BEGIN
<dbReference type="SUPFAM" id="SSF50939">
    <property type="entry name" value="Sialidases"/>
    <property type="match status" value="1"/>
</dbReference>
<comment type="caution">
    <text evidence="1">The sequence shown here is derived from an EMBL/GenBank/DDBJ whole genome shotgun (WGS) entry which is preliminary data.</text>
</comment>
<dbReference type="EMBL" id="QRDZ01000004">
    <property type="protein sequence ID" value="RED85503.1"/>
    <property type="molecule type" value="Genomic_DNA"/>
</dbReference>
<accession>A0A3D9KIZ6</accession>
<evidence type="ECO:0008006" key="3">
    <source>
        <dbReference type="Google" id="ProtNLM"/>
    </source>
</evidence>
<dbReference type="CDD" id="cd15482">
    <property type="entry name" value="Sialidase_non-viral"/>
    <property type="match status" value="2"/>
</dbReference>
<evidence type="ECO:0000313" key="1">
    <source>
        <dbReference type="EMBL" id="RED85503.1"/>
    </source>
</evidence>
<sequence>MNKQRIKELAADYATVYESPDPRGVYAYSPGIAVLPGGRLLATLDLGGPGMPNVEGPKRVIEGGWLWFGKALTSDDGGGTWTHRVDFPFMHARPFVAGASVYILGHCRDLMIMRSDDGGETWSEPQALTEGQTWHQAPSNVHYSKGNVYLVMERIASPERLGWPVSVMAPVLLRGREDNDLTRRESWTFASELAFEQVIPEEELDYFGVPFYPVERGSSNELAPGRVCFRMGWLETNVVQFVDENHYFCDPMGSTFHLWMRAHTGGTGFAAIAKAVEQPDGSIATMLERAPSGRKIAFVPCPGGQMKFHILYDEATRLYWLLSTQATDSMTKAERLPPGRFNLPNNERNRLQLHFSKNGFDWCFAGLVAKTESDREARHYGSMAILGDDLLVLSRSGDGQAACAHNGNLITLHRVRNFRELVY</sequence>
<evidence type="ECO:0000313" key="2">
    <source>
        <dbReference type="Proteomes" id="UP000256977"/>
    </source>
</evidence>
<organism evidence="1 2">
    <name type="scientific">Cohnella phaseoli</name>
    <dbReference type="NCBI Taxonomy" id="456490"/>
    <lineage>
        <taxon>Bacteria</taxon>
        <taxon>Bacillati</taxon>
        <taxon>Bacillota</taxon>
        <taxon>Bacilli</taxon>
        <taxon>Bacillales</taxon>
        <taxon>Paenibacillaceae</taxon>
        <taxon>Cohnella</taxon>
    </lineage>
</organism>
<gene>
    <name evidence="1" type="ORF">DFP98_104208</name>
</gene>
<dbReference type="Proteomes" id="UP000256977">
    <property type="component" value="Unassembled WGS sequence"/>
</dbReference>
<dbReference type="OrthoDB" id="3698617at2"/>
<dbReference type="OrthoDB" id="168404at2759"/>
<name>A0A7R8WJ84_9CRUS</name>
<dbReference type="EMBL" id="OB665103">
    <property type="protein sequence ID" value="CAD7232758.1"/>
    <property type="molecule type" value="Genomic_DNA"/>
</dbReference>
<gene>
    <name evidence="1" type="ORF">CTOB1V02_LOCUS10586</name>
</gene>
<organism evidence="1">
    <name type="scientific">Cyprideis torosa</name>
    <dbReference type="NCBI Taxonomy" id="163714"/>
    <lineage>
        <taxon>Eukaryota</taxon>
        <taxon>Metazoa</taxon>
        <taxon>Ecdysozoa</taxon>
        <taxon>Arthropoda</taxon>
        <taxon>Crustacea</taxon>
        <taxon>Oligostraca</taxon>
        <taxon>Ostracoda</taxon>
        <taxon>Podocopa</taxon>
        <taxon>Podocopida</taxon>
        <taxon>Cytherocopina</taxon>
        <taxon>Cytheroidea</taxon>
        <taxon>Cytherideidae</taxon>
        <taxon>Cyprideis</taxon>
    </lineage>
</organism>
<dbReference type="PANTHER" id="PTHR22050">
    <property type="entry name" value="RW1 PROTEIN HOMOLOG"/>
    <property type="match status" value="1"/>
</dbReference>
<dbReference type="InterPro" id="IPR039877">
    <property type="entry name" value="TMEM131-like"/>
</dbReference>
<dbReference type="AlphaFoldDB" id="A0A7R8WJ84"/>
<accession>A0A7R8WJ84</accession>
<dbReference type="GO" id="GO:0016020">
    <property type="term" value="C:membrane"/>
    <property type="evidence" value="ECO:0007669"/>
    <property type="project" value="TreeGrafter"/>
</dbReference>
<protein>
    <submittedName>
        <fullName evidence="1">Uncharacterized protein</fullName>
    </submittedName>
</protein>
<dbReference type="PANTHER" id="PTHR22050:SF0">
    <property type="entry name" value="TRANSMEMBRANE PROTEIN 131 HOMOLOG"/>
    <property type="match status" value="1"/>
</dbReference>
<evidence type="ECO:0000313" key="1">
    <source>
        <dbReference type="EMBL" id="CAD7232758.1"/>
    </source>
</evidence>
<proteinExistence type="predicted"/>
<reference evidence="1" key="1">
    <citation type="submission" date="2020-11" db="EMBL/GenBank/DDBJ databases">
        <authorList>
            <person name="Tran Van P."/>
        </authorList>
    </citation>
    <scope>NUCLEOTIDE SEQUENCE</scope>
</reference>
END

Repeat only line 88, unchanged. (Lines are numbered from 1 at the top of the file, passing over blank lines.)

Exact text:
<dbReference type="AlphaFoldDB" id="A0A7R8WJ84"/>